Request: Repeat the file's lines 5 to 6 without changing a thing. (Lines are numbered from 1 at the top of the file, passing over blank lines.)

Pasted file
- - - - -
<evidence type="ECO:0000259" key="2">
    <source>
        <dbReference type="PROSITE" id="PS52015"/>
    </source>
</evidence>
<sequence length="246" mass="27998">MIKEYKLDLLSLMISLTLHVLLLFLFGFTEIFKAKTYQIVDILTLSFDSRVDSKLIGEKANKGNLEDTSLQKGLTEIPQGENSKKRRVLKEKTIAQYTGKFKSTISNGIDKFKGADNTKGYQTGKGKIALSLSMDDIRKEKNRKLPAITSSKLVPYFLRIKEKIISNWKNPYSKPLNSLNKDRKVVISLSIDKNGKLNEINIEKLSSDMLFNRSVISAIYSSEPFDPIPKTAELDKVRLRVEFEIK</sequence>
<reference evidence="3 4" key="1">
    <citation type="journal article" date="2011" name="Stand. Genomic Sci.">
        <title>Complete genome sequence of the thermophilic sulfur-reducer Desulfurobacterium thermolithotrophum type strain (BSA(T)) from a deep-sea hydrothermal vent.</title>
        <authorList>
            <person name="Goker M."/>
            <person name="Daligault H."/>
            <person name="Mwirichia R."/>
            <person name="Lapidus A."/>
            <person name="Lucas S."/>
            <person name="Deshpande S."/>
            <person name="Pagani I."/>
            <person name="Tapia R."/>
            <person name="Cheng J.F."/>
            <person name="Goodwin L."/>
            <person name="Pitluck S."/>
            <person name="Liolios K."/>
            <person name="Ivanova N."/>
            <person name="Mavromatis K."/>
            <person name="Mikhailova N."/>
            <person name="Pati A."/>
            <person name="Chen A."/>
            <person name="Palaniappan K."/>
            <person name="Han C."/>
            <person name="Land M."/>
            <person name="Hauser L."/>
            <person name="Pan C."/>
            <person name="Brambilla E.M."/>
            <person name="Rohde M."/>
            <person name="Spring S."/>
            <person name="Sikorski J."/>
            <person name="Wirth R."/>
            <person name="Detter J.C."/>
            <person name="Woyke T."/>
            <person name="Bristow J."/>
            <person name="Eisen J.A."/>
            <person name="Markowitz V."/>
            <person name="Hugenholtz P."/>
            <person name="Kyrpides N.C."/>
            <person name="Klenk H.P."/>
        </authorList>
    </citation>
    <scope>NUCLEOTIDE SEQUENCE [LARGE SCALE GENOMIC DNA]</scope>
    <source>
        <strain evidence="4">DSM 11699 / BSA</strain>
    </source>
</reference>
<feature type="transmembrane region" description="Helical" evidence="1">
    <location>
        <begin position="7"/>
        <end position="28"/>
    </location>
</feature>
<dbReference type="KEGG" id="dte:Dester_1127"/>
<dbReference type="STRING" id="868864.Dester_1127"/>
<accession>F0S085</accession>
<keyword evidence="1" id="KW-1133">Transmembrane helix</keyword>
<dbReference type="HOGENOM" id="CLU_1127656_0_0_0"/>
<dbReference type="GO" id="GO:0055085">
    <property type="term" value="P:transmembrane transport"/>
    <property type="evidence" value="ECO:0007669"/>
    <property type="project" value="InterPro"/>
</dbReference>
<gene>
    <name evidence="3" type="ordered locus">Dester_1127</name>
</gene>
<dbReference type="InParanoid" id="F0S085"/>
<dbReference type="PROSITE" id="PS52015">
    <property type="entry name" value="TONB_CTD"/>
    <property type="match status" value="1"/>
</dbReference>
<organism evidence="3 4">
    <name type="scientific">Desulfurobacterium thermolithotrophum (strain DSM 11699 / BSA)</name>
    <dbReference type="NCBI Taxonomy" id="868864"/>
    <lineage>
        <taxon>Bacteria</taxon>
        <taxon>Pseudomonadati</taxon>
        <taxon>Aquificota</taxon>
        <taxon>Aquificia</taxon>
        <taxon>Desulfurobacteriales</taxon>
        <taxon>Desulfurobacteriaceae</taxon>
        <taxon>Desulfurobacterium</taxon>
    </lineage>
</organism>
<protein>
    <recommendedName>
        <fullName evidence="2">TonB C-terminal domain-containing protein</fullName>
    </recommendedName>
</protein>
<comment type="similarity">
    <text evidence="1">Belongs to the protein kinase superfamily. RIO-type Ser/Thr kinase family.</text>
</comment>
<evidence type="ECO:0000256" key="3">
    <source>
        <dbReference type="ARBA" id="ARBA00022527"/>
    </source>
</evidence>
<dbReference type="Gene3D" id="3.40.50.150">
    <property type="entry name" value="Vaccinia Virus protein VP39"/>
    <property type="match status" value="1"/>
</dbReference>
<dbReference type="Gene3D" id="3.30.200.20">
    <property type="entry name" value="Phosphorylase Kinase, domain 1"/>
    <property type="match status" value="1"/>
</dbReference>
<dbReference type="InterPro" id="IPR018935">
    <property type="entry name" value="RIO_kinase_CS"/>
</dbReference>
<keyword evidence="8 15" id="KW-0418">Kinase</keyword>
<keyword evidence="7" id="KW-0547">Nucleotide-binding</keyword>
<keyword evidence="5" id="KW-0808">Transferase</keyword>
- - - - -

</evidence>
<sequence length="246" mass="27998">MIKEYKLDLLSLMISLTLHVLLLFLFGFTEIFKAKTYQIVDILTLSFDSRVDSKLIGEKANKGNLEDTSLQKGLTEIPQGENSKKRRVLKEKTIAQYTGKFKSTISNGIDKFKGADNTKGYQTGKGKIALSLSMDDIRKEKNRKLPAITSSKLVPYFLRIKEKIISNWKNPYSKPLNSLNKDRKVVISLSIDKNGKLNEINIEKLSSDMLFNRSVISAIYSSEPFDPIPKTAELDKVRLRVEFEIK</sequence>